CBC's Ann MacMillan retires next week, but first she brings us this story on how far Canada, and Canadians, have come in the U.K.
As my retirement from CBC News approached, I was asked if I would write about the changes I have noticed during nearly 40 years of reporting from London – and quickly realized I was spoiled for choice.
Should I write about the end of the Cold War? Conflicts in the Balkans, Iraq, Afghanistan? The rise and fall of the world economy? The fall and rise of the British Royal Family? Or how each world war anniversary attracts larger crowds?
Or how about the technological revolution in news-gathering that I've witnessed? When I started in this business at Global TV News in Toronto in 1973, cameras used film. There were no computers, iPads or cellphones. Satellites were a very rare luxury. When CTV News moved me to London in 1976, I used to take cans of film out to Heathrow Airport and ask Air Canada passengers if they'd mind hand-carrying my news story back to Toronto. It's hard to believe but back then, very few people said no.
Today we feed pictures between continents on our phones and book interviews using Facebook and Twitter. Should I write about the daunting new world of TV news?
In the end, I opted for something that feels very personal and of which I am very proud: changing British attitudes toward Canada and Canadians. When I first came to London, I could not get over how little coverage Canada got in the British media. Journalists used expressions like "as dull as a Sunday in Canada" or "as improbable as a funny Canadian."
Very few people had heard of writers like Alice Munro, Margaret Atwood, Robertson Davies. I remember a snooty book reviewer saying, "Canadian literature? Isn't that a contradiction in terms?" Nobody would dare say that these days.
Even though Canadians like Gen. John de Chastelain and Judge William Hoyt dedicated years of their lives to ending the violence in Northern Ireland, their efforts remained low profile.
How things have changed. Canadian investment in the U.K. has soared. Canadian pension funds now own a chunk of everything from the new high-speed British rail line to the headquarters of the London Stock Exchange and the company that runs the U.K.'s lottery. Canadians are in charge of major British institutions and businesses like the Bank of England, Royal Mail, Heathrow Airport and the Lawn Tennis Association, which has close links to Wimbledon.
I turned to four other prominent Canadians to find out why so many top British jobs have gone to Canadians and what makes us work well in the U.K.
Historian Margaret MacMillan, who just happens to be my sister, is the first Canadian female head of an Oxford college. Warden of St. Anthony's College, she says when Canadians first came to prominence in the United Kingdom, "they saw themselves as part of the Empire. Newspaper proprietors like Lord Beaverbrook in the 1920s, the Thomsons who owned the London Times and even Conrad Black simply blended in. What's different is that now we're noticed as Canadians."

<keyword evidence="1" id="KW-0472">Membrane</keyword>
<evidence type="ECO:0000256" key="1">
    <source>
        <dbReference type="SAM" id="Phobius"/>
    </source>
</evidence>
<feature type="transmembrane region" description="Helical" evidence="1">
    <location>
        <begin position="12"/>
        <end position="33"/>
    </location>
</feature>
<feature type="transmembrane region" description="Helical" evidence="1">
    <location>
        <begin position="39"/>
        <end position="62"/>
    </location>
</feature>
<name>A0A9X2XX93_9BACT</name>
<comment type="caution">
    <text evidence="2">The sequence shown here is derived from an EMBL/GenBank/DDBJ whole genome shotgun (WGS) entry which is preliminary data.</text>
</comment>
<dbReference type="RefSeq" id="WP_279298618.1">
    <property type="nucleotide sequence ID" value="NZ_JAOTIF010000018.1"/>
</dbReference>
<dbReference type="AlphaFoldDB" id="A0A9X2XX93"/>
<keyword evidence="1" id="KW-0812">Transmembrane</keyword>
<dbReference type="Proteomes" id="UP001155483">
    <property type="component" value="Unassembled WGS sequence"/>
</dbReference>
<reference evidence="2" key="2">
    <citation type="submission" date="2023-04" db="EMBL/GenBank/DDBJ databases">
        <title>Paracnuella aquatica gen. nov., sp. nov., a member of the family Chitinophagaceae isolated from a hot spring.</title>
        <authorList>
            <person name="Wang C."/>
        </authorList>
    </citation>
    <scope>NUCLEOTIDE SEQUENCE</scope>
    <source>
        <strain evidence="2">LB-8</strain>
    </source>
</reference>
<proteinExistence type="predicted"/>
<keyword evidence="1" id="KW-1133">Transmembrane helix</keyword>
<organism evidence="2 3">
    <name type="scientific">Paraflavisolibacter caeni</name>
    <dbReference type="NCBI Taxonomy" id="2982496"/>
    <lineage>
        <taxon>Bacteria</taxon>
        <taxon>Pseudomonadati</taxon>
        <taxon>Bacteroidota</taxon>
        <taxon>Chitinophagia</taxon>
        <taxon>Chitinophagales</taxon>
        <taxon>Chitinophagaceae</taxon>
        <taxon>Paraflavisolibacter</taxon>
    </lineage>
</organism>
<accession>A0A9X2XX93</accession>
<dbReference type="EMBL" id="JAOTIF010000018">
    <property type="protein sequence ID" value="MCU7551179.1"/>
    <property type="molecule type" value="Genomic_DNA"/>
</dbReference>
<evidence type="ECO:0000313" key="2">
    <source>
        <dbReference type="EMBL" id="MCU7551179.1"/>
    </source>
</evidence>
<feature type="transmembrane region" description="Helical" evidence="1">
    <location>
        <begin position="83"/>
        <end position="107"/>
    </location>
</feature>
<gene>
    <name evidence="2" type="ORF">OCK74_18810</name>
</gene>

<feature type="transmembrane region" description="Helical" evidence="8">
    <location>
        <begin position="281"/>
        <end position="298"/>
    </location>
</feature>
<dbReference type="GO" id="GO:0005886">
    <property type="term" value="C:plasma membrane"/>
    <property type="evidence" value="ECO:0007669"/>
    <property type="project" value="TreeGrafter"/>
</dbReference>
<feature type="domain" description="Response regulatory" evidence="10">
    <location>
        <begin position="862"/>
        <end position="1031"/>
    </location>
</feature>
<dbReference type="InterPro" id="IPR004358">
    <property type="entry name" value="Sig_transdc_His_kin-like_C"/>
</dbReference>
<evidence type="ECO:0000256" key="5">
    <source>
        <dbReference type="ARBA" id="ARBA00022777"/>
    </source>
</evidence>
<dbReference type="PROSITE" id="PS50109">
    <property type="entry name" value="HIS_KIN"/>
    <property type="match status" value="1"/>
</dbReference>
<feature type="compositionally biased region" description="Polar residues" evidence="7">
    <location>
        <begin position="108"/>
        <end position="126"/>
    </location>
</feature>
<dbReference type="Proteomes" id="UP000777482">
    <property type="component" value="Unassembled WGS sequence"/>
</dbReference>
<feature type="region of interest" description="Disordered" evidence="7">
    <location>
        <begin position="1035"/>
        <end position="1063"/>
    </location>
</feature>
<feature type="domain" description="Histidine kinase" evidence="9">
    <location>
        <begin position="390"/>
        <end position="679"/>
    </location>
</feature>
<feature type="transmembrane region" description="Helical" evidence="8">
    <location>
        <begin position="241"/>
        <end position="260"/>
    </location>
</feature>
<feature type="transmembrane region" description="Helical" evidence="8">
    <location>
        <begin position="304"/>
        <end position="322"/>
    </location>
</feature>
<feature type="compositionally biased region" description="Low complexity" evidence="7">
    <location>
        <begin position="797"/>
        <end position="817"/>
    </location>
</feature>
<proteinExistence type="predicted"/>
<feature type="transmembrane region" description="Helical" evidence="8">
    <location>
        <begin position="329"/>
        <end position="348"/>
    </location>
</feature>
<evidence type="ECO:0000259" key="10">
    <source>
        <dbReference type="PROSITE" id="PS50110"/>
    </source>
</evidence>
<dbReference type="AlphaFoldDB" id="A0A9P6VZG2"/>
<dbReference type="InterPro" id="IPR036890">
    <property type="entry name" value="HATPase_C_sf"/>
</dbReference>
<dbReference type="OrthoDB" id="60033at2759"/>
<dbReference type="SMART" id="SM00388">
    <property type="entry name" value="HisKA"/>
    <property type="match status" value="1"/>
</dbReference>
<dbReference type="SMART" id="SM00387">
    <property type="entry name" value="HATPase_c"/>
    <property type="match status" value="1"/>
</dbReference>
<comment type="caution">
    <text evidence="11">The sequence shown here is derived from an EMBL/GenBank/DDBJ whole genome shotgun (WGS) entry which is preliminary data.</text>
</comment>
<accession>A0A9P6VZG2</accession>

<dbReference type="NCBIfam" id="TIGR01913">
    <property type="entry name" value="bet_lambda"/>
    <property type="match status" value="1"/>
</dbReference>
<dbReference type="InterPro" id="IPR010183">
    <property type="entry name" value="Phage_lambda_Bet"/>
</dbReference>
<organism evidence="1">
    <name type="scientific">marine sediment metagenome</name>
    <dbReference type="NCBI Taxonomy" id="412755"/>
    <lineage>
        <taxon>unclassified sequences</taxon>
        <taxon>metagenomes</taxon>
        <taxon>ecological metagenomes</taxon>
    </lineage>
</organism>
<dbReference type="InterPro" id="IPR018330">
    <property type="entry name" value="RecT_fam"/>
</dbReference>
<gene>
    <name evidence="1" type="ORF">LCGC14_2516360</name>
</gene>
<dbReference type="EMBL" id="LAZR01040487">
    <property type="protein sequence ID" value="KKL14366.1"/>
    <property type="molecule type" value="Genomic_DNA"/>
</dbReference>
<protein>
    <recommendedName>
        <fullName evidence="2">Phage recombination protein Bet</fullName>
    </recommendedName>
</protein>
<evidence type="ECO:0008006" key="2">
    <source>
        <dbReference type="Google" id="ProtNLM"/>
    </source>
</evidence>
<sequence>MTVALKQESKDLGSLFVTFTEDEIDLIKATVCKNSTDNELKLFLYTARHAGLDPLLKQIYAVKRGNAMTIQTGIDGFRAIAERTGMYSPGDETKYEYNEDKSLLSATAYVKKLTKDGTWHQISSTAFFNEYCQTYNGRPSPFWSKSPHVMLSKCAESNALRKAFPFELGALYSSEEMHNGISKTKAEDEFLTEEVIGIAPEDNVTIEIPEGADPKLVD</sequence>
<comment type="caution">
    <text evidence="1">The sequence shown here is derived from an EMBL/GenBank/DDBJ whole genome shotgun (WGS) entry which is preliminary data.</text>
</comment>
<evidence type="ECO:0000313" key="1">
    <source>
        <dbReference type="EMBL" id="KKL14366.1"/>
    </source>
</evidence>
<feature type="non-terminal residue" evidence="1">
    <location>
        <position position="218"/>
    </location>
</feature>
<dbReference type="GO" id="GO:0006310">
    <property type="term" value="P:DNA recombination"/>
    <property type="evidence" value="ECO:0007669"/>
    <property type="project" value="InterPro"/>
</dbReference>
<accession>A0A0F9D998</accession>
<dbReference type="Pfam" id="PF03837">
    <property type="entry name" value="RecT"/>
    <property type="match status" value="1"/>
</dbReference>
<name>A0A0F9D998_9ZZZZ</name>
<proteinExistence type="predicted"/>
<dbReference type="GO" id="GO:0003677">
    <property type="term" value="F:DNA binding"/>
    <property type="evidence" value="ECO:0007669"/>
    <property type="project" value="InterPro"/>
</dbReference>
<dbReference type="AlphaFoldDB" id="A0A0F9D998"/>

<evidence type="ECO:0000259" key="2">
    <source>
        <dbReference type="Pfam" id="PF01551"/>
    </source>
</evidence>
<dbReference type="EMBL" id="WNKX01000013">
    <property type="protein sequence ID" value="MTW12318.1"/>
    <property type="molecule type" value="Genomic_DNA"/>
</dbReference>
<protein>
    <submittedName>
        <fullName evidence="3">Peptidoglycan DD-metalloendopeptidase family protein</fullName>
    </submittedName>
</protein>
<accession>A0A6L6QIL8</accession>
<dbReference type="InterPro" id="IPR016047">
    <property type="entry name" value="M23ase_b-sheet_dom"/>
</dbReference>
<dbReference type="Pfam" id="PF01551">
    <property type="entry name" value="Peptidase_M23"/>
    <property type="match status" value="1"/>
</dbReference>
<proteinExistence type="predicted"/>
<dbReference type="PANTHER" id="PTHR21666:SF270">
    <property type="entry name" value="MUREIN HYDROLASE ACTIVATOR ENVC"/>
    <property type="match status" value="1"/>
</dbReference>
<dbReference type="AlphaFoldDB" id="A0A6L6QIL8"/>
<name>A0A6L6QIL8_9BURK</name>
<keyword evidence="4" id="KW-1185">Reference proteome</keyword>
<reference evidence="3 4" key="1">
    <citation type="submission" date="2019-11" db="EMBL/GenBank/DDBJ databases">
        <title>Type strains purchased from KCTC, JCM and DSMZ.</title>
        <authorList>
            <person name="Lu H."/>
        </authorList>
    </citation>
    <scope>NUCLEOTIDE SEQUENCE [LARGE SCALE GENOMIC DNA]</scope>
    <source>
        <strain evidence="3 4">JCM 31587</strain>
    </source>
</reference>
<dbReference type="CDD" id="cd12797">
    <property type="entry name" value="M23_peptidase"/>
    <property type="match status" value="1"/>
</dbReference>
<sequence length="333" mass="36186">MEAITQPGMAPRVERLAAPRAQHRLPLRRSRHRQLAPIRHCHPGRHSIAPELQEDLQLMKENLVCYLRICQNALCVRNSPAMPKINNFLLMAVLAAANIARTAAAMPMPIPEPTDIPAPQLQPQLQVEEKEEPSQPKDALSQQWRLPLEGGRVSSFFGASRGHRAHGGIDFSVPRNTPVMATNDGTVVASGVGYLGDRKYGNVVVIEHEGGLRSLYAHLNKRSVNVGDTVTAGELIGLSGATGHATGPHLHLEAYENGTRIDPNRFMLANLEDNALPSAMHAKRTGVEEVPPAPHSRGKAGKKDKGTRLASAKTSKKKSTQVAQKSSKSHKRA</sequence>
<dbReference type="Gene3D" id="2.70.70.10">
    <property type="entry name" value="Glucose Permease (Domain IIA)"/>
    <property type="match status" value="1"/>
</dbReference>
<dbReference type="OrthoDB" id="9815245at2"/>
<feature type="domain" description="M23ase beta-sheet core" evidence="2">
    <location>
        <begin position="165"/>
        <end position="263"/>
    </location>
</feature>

As the professor points out, it helps that our institutions are British: "Our parliament, our legal system, even our sense of humour owes a lot to the Brits." She credits "our strong work ethic" as another reason Canadians succeed in Britain.
Tyler Brûlé agrees. The Winnipeg-born Brûlé first soared to international fame when he launched Wallpaper, one of the most influential design and culture magazines of the 1990s. He now owns Monocle Magazine and Winkcreative, a branding company.
In his words, "Canadians just get on with it. They roll up their sleeves and there is a sense of really putting in a day's work but not talking about it, not overdoing it."
He would brand Canadians in the U.K. as "a very silent, determined force – diplomatic but persuasive." He describes Mark Carney's elevation to governor of the Bank of England as "a game changer. He is Canada's best soft power ambassador. In financial/political terms, he's our Ryan Gosling."
Choosing Carney to be the first non-English head of the Bank of England since it was founded in 1694 also "shone a light on Canada's fiscal responsibility over the last decade," Brûlé said.
Canada's expert handling of the economy makes it an example to the world, according to Gordon Campbell, former Vancouver mayor and premier of British Columbia and now High Commissioner in London.
"We clearly came through the economic downturn much better than many G8 countries. People recognized that, looked for the talent that made that happen and discovered those talented people happened to be Canadian."
Campbell says Canadians work well in the U.K. because "we accept people, don't need the limelight and just get the job done. We are part of the family in the United Kingdom and sometimes that means you get overlooked but, suddenly, there's an awareness of Canada that didn't exist before."
Leading London fashion designer Erdem Moralioglu, creator of the blue lace dress that the Duchess of Cambridge wore in Canada, believes his transition to life in the U.K. was helped by the fact his parents were immigrants. Erdem was born in Montreal, but his father was from Turkey, his mother from England. "My rootlessness allows me to be open to different situations and experiences, to listen, to adjust, to easily fit in."
Canada has close historical ties to the U.K. Our military contributions in both the world wars is remembered and honoured but what's happening today is a new departure. The old image of Canada as a dull dominion has been replaced by the vision of a vibrant country full of talented people. We may not boast about our accomplishments but we deliver the goods.
As Gordon Campbell says, "We're taking over quietly but Canadians are here."